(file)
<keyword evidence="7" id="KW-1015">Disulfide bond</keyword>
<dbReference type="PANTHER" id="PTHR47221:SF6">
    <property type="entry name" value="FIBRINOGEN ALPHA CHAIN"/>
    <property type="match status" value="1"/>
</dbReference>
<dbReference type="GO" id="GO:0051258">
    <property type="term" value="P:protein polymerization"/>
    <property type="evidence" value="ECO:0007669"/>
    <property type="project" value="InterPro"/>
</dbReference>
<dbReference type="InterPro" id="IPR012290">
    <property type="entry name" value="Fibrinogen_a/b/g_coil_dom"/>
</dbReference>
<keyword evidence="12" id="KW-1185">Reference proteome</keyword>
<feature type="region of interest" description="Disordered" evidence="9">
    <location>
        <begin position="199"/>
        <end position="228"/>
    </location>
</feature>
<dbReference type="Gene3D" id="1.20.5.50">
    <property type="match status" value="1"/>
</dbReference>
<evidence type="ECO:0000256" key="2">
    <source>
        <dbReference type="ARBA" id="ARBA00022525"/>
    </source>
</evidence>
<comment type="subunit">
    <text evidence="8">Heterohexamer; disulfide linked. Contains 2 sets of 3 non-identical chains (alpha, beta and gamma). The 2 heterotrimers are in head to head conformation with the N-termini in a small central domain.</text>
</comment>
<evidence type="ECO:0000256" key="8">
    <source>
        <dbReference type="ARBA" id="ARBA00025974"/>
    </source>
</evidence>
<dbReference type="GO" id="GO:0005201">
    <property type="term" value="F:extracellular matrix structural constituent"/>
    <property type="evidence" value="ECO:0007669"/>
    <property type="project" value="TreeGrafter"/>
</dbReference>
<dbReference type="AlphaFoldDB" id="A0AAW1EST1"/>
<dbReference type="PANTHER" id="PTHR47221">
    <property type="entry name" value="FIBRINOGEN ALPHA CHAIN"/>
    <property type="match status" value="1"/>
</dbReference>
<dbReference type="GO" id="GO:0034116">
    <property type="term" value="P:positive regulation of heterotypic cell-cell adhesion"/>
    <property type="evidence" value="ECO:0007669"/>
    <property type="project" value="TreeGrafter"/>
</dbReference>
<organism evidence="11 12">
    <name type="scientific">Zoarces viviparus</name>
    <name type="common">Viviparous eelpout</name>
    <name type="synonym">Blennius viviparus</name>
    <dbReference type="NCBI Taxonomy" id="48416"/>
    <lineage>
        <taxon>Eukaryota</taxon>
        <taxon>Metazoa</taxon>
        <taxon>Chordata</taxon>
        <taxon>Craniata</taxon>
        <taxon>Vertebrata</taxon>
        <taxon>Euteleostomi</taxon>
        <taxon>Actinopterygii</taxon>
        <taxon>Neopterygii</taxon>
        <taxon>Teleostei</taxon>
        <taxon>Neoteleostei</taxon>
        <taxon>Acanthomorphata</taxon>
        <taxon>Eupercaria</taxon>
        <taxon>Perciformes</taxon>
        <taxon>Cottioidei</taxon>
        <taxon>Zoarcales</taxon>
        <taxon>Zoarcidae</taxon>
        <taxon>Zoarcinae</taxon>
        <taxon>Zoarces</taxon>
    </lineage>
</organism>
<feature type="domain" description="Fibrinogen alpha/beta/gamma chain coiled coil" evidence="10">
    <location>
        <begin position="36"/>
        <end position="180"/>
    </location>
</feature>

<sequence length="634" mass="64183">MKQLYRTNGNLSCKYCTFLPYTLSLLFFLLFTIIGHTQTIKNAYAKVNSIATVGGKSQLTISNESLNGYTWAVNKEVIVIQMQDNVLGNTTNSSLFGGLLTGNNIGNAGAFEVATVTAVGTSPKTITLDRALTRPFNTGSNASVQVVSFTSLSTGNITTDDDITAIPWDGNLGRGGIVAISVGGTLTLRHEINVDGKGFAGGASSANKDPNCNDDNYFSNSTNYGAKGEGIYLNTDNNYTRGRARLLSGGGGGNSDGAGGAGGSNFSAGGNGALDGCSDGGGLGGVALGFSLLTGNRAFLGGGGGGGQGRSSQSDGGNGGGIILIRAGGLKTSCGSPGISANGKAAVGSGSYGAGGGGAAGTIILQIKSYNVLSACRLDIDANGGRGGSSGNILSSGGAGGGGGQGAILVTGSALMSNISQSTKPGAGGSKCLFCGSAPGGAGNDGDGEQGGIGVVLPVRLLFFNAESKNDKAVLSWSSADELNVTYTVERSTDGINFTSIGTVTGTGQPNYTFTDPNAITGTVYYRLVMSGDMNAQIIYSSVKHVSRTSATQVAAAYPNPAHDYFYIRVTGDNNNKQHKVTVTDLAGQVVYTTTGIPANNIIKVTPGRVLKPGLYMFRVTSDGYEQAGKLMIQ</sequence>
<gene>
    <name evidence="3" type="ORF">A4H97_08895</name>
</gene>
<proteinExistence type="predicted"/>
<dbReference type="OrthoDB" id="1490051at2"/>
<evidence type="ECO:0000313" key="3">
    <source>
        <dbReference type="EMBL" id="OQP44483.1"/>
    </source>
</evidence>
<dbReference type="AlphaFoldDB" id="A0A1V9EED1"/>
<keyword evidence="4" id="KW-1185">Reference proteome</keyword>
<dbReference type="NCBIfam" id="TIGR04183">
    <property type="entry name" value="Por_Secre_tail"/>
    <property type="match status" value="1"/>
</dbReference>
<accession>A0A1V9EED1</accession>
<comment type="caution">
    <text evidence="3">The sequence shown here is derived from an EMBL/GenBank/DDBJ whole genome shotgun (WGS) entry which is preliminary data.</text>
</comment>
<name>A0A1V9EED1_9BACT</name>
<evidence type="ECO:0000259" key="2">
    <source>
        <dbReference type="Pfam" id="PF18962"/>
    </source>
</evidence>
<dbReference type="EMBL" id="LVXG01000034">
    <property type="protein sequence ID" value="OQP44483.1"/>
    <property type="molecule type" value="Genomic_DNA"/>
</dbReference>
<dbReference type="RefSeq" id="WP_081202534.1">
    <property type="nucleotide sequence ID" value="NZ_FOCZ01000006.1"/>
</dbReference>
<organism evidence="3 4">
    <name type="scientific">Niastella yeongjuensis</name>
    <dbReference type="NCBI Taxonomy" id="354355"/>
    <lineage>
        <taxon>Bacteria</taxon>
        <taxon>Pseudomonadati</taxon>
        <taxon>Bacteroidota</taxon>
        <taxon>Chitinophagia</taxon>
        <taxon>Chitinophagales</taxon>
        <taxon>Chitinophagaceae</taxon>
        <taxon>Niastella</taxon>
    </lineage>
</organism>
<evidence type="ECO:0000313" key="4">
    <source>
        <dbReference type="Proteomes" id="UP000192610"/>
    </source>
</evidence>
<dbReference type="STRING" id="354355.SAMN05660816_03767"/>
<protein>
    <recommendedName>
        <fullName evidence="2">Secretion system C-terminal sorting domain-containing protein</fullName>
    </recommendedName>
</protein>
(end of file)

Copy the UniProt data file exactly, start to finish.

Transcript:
<keyword evidence="7" id="KW-1015">Disulfide bond</keyword>
<dbReference type="PANTHER" id="PTHR47221:SF6">
    <property type="entry name" value="FIBRINOGEN ALPHA CHAIN"/>
    <property type="match status" value="1"/>
</dbReference>
<dbReference type="GO" id="GO:0051258">
    <property type="term" value="P:protein polymerization"/>
    <property type="evidence" value="ECO:0007669"/>
    <property type="project" value="InterPro"/>
</dbReference>
<dbReference type="InterPro" id="IPR012290">
    <property type="entry name" value="Fibrinogen_a/b/g_coil_dom"/>
</dbReference>
<keyword evidence="12" id="KW-1185">Reference proteome</keyword>
<feature type="region of interest" description="Disordered" evidence="9">
    <location>
        <begin position="199"/>
        <end position="228"/>
    </location>
</feature>
<dbReference type="Gene3D" id="1.20.5.50">
    <property type="match status" value="1"/>
</dbReference>
<evidence type="ECO:0000256" key="2">
    <source>
        <dbReference type="ARBA" id="ARBA00022525"/>
    </source>
</evidence>
<comment type="subunit">
    <text evidence="8">Heterohexamer; disulfide linked. Contains 2 sets of 3 non-identical chains (alpha, beta and gamma). The 2 heterotrimers are in head to head conformation with the N-termini in a small central domain.</text>
</comment>
<evidence type="ECO:0000256" key="8">
    <source>
        <dbReference type="ARBA" id="ARBA00025974"/>
    </source>
</evidence>
<dbReference type="GO" id="GO:0005201">
    <property type="term" value="F:extracellular matrix structural constituent"/>
    <property type="evidence" value="ECO:0007669"/>
    <property type="project" value="TreeGrafter"/>
</dbReference>
<dbReference type="AlphaFoldDB" id="A0AAW1EST1"/>
<dbReference type="PANTHER" id="PTHR47221">
    <property type="entry name" value="FIBRINOGEN ALPHA CHAIN"/>
    <property type="match status" value="1"/>
</dbReference>
<dbReference type="GO" id="GO:0034116">
    <property type="term" value="P:positive regulation of heterotypic cell-cell adhesion"/>
    <property type="evidence" value="ECO:0007669"/>
    <property type="project" value="TreeGrafter"/>
</dbReference>
<organism evidence="11 12">
    <name type="scientific">Zoarces viviparus</name>
    <name type="common">Viviparous eelpout</name>
    <name type="synonym">Blennius viviparus</name>
    <dbReference type="NCBI Taxonomy" id="48416"/>
    <lineage>
        <taxon>Eukaryota</taxon>
        <taxon>Metazoa</taxon>
        <taxon>Chordata</taxon>
        <taxon>Craniata</taxon>
        <taxon>Vertebrata</taxon>
        <taxon>Euteleostomi</taxon>
        <taxon>Actinopterygii</taxon>
        <taxon>Neopterygii</taxon>
        <taxon>Teleostei</taxon>
        <taxon>Neoteleostei</taxon>
        <taxon>Acanthomorphata</taxon>
        <taxon>Eupercaria</taxon>
        <taxon>Perciformes</taxon>
        <taxon>Cottioidei</taxon>
        <taxon>Zoarcales</taxon>
        <taxon>Zoarcidae</taxon>
        <taxon>Zoarcinae</taxon>
        <taxon>Zoarces</taxon>
    </lineage>
</organism>
<feature type="domain" description="Fibrinogen alpha/beta/gamma chain coiled coil" evidence="10">
    <location>
        <begin position="36"/>
        <end position="180"/>
    </location>
</feature>

<sequence length="634" mass="64183">MKQLYRTNGNLSCKYCTFLPYTLSLLFFLLFTIIGHTQTIKNAYAKVNSIATVGGKSQLTISNESLNGYTWAVNKEVIVIQMQDNVLGNTTNSSLFGGLLTGNNIGNAGAFEVATVTAVGTSPKTITLDRALTRPFNTGSNASVQVVSFTSLSTGNITTDDDITAIPWDGNLGRGGIVAISVGGTLTLRHEINVDGKGFAGGASSANKDPNCNDDNYFSNSTNYGAKGEGIYLNTDNNYTRGRARLLSGGGGGNSDGAGGAGGSNFSAGGNGALDGCSDGGGLGGVALGFSLLTGNRAFLGGGGGGGQGRSSQSDGGNGGGIILIRAGGLKTSCGSPGISANGKAAVGSGSYGAGGGGAAGTIILQIKSYNVLSACRLDIDANGGRGGSSGNILSSGGAGGGGGQGAILVTGSALMSNISQSTKPGAGGSKCLFCGSAPGGAGNDGDGEQGGIGVVLPVRLLFFNAESKNDKAVLSWSSADELNVTYTVERSTDGINFTSIGTVTGTGQPNYTFTDPNAITGTVYYRLVMSGDMNAQIIYSSVKHVSRTSATQVAAAYPNPAHDYFYIRVTGDNNNKQHKVTVTDLAGQVVYTTTGIPANNIIKVTPGRVLKPGLYMFRVTSDGYEQAGKLMIQ</sequence>
<gene>
    <name evidence="3" type="ORF">A4H97_08895</name>
</gene>
<proteinExistence type="predicted"/>
<dbReference type="OrthoDB" id="1490051at2"/>
<evidence type="ECO:0000313" key="3">
    <source>
        <dbReference type="EMBL" id="OQP44483.1"/>
    </source>
</evidence>
<dbReference type="AlphaFoldDB" id="A0A1V9EED1"/>
<keyword evidence="4" id="KW-1185">Reference proteome</keyword>
<dbReference type="NCBIfam" id="TIGR04183">
    <property type="entry name" value="Por_Secre_tail"/>
    <property type="match status" value="1"/>
</dbReference>
<accession>A0A1V9EED1</accession>
<comment type="caution">
    <text evidence="3">The sequence shown here is derived from an EMBL/GenBank/DDBJ whole genome shotgun (WGS) entry which is preliminary data.</text>
</comment>
<name>A0A1V9EED1_9BACT</name>
<evidence type="ECO:0000259" key="2">
    <source>
        <dbReference type="Pfam" id="PF18962"/>
    </source>
</evidence>
<dbReference type="EMBL" id="LVXG01000034">
    <property type="protein sequence ID" value="OQP44483.1"/>
    <property type="molecule type" value="Genomic_DNA"/>
</dbReference>
<dbReference type="RefSeq" id="WP_081202534.1">
    <property type="nucleotide sequence ID" value="NZ_FOCZ01000006.1"/>
</dbReference>
<organism evidence="3 4">
    <name type="scientific">Niastella yeongjuensis</name>
    <dbReference type="NCBI Taxonomy" id="354355"/>
    <lineage>
        <taxon>Bacteria</taxon>
        <taxon>Pseudomonadati</taxon>
        <taxon>Bacteroidota</taxon>
        <taxon>Chitinophagia</taxon>
        <taxon>Chitinophagales</taxon>
        <taxon>Chitinophagaceae</taxon>
        <taxon>Niastella</taxon>
    </lineage>
</organism>
<evidence type="ECO:0000313" key="4">
    <source>
        <dbReference type="Proteomes" id="UP000192610"/>
    </source>
</evidence>
<dbReference type="STRING" id="354355.SAMN05660816_03767"/>
<protein>
    <recommendedName>
        <fullName evidence="2">Secretion system C-terminal sorting domain-containing protein</fullName>
    </recommendedName>
</protein>